The Club­house

Jimmy’s (www.jim­myscoffee.ca, 191 Bald­win St; 107 Port­land St; 82 Ger­rard St West, Toronto, ON, 416-901-2289). Have you ever met a Jimmy who wasn’t cool? Pho­tos from Hen­drix to Page line the walls and set the per­son­al­ity and cul­ture for this hip, un­pre­ten­tious cof­fee house. In the heart of Kens­ing­ton Mar­ket, Jimmy knows how to pick his spots. The pa­tio in the back is a cov­eted perch in sum­mer, while in­side along the book­cases we min­gle and re­cline into con­ver­sa­tion. The Hoffa blend is for espresso; the Dean is for cof­fee. Hot choco­late is creamy and frothy, and my reg­u­lar Amer­i­cano is bright and out­go­ing, like the ser­vice and the am­bi­ence. It’s about hav­ing high-qual­ity prod­uct, and mak­ing peo­ple feel good. That’s what makes Jimmy’s a lo­cal favourite hang­out at each of its lo­ca­tions; and why I can es­cape here with a book and a choco­late chip espresso scone, and re­lax.

The Cos­mopoli­tan

Di­neen Cof­fee Com­pany (di­neen­cof­fee.com, 140 Yonge St., Toronto, ON, 416-900-0949). Lo­cated in a Toronto her­itage build­ing, our ex­pe­ri­ence be­gins at a leather ban­quette, won­der­ing about his­tory and ar­chi­tec­ture as we marvel at the el­e­gant de­sign and floor-to-ceil­ing win­dows. From teas to pas­tries, they make it all, but I’m in­ter­ested in their espresso. Their blend of Mex­i­can and Brazil­ian beans (which they also sell) is richly lay­ered and com­plex. It’s not just the qual­ity of the prod­uct, though. The uni­formed baris­tas here take pride in what they do, and with each serv­ing, I watch them clean and brush their portafil­ters with care. The clean­li­ness and re­spect for each cup make all the dif­fer­ence. There is an old New York vibe here. It is so­cial, un­pre­ten­tious and pro­fes­sional. We’re right down­town, and yet I feel no rush.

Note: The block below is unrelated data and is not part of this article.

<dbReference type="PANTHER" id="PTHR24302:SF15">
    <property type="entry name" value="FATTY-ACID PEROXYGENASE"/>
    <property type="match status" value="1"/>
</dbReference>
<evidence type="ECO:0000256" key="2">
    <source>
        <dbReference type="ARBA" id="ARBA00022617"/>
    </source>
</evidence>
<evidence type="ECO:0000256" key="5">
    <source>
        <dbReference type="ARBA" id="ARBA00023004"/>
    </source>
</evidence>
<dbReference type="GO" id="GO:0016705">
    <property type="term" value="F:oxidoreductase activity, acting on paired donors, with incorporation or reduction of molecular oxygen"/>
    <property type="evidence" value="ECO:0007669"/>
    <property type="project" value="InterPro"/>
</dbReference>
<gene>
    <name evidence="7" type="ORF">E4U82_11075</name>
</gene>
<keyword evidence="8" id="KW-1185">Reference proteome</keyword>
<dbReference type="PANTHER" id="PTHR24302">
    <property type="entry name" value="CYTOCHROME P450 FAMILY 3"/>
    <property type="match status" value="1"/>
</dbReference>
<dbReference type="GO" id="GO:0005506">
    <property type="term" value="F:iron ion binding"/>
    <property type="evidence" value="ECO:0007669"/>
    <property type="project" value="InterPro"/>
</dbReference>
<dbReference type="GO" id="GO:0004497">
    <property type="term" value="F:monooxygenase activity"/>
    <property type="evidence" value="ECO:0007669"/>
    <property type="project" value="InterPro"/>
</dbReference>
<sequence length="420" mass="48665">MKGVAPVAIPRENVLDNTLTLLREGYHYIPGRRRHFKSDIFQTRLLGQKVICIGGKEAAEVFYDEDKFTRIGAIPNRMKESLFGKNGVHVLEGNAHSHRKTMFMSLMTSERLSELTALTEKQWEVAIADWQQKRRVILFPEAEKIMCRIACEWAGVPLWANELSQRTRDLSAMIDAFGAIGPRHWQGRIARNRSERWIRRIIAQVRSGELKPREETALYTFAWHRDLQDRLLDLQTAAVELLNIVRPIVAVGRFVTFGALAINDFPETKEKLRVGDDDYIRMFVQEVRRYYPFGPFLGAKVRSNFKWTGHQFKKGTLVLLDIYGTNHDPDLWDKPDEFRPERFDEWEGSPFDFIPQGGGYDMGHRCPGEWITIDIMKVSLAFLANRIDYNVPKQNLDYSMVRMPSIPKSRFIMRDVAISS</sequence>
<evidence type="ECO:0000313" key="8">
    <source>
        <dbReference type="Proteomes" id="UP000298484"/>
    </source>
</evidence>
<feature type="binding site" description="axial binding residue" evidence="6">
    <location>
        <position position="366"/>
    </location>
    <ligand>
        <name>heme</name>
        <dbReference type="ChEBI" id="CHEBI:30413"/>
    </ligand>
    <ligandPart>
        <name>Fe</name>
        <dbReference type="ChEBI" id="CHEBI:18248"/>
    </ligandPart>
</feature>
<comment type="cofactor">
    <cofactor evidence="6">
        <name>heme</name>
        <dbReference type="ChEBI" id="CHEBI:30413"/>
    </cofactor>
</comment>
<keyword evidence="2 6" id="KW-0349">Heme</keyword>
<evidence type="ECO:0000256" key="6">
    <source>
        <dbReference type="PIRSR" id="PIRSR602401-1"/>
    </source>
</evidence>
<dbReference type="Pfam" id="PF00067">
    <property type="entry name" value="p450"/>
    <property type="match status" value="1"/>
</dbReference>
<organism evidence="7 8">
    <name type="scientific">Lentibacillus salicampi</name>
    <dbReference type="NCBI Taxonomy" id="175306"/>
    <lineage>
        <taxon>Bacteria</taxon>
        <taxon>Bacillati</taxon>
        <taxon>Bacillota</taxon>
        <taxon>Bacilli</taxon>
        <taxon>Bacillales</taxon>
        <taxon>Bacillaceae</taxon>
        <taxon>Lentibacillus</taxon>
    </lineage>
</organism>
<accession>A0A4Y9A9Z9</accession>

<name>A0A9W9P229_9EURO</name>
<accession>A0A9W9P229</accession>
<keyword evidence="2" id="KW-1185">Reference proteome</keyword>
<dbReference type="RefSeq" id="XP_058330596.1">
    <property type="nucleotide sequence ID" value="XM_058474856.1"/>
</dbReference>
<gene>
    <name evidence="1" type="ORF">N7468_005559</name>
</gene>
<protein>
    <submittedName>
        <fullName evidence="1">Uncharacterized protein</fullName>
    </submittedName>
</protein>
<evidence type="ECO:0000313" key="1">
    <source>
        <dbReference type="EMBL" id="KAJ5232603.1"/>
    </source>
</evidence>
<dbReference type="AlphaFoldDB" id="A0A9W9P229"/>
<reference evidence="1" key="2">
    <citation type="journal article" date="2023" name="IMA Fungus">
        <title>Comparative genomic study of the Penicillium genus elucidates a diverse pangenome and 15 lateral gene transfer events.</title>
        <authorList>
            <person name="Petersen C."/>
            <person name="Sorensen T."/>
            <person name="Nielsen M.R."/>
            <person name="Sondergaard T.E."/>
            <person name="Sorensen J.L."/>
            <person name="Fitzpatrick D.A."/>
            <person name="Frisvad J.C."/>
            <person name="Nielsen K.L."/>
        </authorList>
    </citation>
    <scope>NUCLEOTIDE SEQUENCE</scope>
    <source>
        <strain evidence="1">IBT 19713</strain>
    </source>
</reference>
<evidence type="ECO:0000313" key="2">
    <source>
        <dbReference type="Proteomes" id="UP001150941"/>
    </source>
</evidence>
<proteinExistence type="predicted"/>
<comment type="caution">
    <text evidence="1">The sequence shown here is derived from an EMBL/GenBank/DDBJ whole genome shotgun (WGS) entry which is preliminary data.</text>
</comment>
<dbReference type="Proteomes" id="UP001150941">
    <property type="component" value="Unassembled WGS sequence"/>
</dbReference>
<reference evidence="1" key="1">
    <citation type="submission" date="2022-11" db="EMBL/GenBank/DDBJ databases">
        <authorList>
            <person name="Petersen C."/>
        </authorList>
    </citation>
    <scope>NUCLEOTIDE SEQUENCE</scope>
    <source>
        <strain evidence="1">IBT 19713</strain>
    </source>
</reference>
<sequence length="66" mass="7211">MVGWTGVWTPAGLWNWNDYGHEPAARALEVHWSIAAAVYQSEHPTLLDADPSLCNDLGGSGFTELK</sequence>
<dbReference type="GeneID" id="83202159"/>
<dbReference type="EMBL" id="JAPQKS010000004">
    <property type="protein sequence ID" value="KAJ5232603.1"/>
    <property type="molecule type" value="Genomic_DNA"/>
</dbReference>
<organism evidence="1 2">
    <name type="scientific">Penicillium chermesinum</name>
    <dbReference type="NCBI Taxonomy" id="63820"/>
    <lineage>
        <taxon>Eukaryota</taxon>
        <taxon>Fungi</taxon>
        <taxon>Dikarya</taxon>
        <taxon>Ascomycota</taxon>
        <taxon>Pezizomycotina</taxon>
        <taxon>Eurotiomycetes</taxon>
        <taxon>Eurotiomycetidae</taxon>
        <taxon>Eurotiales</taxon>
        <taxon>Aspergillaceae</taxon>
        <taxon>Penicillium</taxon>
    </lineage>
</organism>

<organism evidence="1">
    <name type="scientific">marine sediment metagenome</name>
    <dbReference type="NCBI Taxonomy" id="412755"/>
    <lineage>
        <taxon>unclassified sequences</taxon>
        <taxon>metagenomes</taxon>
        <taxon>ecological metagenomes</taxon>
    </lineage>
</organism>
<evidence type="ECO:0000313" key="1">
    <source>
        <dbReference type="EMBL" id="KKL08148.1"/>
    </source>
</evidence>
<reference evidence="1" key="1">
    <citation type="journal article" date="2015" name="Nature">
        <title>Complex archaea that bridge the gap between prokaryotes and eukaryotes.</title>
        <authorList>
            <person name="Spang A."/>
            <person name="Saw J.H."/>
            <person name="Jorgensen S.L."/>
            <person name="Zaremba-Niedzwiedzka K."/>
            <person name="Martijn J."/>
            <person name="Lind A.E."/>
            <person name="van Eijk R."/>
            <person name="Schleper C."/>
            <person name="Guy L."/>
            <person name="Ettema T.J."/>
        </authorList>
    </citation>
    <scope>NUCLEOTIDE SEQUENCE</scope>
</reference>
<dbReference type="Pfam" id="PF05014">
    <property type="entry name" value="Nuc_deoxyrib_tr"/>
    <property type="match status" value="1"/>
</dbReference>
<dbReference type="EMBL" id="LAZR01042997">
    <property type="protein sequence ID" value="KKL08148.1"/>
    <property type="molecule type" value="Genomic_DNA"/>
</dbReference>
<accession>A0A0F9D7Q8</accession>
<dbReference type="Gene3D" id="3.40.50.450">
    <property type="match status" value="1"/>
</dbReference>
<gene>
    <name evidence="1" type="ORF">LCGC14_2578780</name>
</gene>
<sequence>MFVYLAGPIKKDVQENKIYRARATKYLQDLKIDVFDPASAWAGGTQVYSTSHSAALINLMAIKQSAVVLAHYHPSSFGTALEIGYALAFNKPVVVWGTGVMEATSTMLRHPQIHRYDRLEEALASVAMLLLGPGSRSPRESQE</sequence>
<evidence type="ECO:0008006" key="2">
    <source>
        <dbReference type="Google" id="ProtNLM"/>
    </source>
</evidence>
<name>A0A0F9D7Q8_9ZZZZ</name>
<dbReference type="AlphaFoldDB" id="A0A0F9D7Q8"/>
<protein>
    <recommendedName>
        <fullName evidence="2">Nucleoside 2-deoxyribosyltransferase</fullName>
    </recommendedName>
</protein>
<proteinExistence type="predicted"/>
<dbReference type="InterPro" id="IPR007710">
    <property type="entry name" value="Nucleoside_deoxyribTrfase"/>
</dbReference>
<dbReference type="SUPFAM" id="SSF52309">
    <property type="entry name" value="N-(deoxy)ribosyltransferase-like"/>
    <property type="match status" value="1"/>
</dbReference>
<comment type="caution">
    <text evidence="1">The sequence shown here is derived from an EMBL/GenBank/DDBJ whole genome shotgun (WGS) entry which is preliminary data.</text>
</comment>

The Tem­ple

Box­car So­cial (www.box­car­so­cial.ca, 1208 Yonge St., Toronto, ON, 416-792-5873). A group of friends with pas­sion and busi­ness acu­men de­ter­mined to shake up the cof­fee scene. All the pieces are in place, from or­ganic in­gre­di­ents to a pa­tio in the works out back. The op­tion of cof­fee flights in­trigues me: one flight is of three dif­fer­ent cof­fees; one is of the same cof­fee pre­pared in three dif­fer­ent ways—espresso, mac­chi­ato, and fil­tered; and the other is pre­pared with whiskey (liquor li­cense pend­ing). The “recipe” they use refers to tech­nique, not in­gre­di­ents. I watch my barista bloom the cof­fee while beau­ti­ful am­ber trick­les through. We sense notes of straw­ber­ries, ap­ples and co­coa. What is re­ally spe­cial is the recog­ni­tion of the source—cof­fee be­gins with the fruit, not with the bean, and through that un­der­stand­ing they nur­ture each step of the process, and share their dis­cov­er­ies with the rest of us. Their care of cof­fee is ev­i­dent, and can be tasted in each cup.

Di­neen Cof­fee Com­pany

Jimmy’s

Faren­heit

Mer­chants of Green Cof­fee